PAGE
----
Its Politics as usual in NBN Land

We’re all rather used to politicians (of both sides, but mainly the current government) spruiking their achievements in rolling the NBN. However the latest one from Senator Mitch Fifield, the Minister for Communications and the Arts titled ‘3 in 4 premises able to connect to the NBN’, is so full of inaccuracies and half truths that I feel it needs a response.

 

Senator Mitch Fifield’s Media Release on the NBN

The media release talks about how they’ve achieved 3 in 4 premises being able to connect to the NBN and that they’ve done this more cheaply and quicker than Labor’s original FTTP rollout. He then goes on to quote some figures about why the Coalition’s MTM model is so much better than the original Labor plan.

The first thing to note is that regardless of the politics, the Labor party under Rudd actually went to the 2007 election promising a $4.7bn FTTN rollout in a partnership with private industry. However they soon came up against a recalcitrant Telstra (remember Sol Trujillo?) who essentially said:

“It’s our copper and you can’t have it unless you give us $20bn. We will then take that $20bn and roll out fibre to all the cities in competition with you”.

The country would have been left with a very expensive, poor quality network.

 

So the FTTP model wasn’t Labor’s initial option, but at the time the only viable one.

They managed to negotiate with Telstra (paid them a bunch of money and waved a big stick in the form of spectrum allocation) for them to get out of the access (delivery to the home) market. This then laid the foundation for the Coalition 6 years later to return to the FTTN model.

It is also worth pointing out that the previous Coalition government under Howard had created the problem with Telstra in the first place by, against a wealth of expert advice and experience in other countries, selling off the government’s controlling stake in Telstra without structurally separating it into retail and wholesale divisions. Indeed one of the early achievements of NBN was to force this structural separation.

 

Fifield criticises the Labor FTTN model:

“Under six years of Labor, 50,000 premises were connected. The Liberal National Government connects almost 100,000 premises every month.”

This may be technically accurate, but it is highly misleading. By measuring progress in terms of premises connected, they are completely ignoring the massive amount of planning and preparation that is required for a project of this size. IT systems, national network design, procuring construction contractors, designers etc – all that preparatory work needs to be done before the first premise is connected. This is not like building Snowy Hydro which is essentially a single project where each task is done once or just a few times.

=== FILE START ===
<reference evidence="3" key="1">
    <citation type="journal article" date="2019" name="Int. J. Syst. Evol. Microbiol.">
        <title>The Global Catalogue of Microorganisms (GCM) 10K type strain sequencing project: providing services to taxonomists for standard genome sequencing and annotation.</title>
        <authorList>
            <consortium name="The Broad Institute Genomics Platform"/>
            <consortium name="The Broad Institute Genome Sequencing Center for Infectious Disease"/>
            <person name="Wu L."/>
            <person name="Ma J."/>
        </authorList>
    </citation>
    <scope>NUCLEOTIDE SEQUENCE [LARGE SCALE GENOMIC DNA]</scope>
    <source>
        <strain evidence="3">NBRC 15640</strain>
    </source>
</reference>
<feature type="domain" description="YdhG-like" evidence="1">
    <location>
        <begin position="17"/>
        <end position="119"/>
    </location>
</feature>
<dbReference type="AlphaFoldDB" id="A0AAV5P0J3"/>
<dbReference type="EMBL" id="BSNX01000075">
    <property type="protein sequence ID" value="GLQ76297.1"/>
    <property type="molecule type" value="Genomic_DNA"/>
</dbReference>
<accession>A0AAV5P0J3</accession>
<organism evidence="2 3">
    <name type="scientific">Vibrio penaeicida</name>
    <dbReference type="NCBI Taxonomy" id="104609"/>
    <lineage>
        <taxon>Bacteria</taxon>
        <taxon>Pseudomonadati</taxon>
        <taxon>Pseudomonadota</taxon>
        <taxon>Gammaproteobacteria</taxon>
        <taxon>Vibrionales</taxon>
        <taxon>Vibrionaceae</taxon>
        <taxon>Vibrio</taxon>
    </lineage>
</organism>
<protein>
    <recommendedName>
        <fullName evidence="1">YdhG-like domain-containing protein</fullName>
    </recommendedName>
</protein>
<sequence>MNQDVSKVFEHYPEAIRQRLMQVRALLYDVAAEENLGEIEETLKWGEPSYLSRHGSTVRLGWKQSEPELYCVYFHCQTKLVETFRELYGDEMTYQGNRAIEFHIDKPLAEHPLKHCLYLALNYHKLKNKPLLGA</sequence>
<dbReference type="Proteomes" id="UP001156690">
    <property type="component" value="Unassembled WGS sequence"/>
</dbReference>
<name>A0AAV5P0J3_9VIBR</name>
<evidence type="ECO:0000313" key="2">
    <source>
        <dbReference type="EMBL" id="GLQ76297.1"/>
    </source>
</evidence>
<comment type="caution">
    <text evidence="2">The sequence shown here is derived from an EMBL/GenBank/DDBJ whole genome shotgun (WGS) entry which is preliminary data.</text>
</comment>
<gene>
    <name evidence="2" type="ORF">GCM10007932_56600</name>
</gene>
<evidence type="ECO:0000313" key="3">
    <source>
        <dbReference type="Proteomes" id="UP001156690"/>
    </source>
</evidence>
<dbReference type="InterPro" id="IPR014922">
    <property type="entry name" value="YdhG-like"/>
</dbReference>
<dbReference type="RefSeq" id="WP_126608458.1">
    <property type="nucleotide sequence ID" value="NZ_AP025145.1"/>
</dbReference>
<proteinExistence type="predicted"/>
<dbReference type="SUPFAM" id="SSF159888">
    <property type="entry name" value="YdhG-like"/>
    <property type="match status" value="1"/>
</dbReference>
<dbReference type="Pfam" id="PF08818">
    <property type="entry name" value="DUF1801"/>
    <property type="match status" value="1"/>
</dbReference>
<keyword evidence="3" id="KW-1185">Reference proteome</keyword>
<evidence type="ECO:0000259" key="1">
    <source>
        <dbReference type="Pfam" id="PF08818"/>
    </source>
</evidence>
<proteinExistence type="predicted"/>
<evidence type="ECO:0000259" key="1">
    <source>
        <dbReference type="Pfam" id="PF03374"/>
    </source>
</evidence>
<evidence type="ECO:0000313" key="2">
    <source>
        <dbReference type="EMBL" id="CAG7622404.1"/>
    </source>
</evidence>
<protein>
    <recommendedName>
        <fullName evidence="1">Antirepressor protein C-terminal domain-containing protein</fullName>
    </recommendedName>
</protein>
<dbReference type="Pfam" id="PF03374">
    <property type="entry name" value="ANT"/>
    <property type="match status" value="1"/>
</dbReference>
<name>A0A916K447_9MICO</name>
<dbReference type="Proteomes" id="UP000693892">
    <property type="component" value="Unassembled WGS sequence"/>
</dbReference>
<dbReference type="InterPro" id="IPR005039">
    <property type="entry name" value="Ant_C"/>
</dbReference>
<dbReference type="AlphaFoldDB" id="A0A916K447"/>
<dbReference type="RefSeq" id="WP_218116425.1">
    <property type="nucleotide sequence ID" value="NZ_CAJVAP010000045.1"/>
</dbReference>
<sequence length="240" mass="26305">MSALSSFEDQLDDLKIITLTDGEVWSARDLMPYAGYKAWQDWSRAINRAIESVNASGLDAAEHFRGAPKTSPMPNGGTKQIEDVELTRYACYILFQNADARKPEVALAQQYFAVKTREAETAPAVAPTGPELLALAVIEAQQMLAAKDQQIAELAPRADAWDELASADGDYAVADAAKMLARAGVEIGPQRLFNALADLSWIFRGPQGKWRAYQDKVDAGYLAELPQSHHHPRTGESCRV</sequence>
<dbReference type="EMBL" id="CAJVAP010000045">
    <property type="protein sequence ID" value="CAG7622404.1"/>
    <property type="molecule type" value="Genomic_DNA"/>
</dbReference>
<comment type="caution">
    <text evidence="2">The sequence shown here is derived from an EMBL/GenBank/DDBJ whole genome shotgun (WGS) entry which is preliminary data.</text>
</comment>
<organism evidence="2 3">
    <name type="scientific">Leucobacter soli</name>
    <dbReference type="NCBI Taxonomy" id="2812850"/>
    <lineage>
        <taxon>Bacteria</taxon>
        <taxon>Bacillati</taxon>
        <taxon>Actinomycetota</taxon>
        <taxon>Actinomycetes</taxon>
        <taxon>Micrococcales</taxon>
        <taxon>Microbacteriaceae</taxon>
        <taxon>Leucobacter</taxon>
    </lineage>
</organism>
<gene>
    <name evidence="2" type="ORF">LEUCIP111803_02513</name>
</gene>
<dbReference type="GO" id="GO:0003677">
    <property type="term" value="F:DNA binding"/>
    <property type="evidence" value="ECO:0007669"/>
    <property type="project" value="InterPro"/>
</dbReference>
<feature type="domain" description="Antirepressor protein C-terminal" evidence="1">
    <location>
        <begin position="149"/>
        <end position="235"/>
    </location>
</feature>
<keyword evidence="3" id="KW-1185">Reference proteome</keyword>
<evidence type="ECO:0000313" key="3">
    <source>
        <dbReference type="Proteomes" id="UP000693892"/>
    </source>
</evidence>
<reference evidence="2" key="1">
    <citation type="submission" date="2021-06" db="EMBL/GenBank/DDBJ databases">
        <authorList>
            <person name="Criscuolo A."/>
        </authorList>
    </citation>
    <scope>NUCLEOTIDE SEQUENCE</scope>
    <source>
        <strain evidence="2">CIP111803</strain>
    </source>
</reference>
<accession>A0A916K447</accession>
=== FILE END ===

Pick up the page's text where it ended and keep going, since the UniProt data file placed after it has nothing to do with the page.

Rolling out NBN is like operating a distributed factory – it is the same task over and over again in different places. Lessons are learned, economies are found, production ramps up. The feedback I got from engineers at NBN that they had reached their 3rd iteration of the design and were just hitting their straps when it all came to a halt.

“Labor’s NBN would have taken six to eight years longer to complete and cost an extra $30 billion. Every household would have been charged an extra $500 a year for broadband.”

Mike Quigley, the first CEO of NBN, fully expected the build to be completed for $54bn (about the same cost as the revised MTM cost) and to finish just one year later than the current MTM rollout – 2021. The cost savings and production ramp up, that Quigley expected to attain, have easily been achieved by Chorus in NZ, yet NBN and the government stick doggedly to their $4400/premise price for FTTP to justify their use of the MTM.

A recent article posted on The Monthly shares a very detailed reflection of Quigley’s views on how the Coalition broke the internet.

When the Coalition came to power the first thing Malcolm Turnbull (as Communications Minister) did was to launch an enquiry into the current FTTP rollout. They took the current rollout progress and simply extrapolated it to get their 8 years longer and $30bn more – clearly the enquiry was totally self serving and designed to justify their change to MTM. The old joke of a politician never announcing an enquiry unless they know the outcome seems very apt.

However the worst part of the whole thing is that Australia has spent all this money (same as the FTTP rollout) and we have been left with a dud – it may not be a complete dud now, but it will be in five years time. We got the expensive, poor quality broadband that the Labor government had originally considered and rejected. NBNCo is struggling to meet it’s revenue targets as people connect to the NBN at a lack lustre rate.

When rolling out infrastructure, which is slow and expensive, you don’t look at what the market needs now, but at what it will need in 10 or 20 years time. Anyone can see that our need for fast, reliable broadband is only increasing (40% per year according to the ABS). In the long term what the Coalition have done is set our economic future back at least 10 years. It will end up costing the country significantly more overall when we have to do the inevitable upgrade to full fibre (and no 5G isn’t going to cut it). This from the party that calls itself “the better economic managers”.

We will look back on this period as the greatest wasted opportunity. It’s an extraordinary shame that we failed to grasp it.

 

If you want to hear Mike Quigley talk about this much more eloquently than me, I highly recommend you watch his opening statement (the first 12 minutes) of his recent testimony to the Senate Committee. 

It is not clear what the long term fix for the NBN is, but the first stage has to be to recognise that we have a problem. The sooner we can get the politics out and the engineers in, the sooner we can make a start.

Damian Ivereigh
CTO Launtel
25/02/19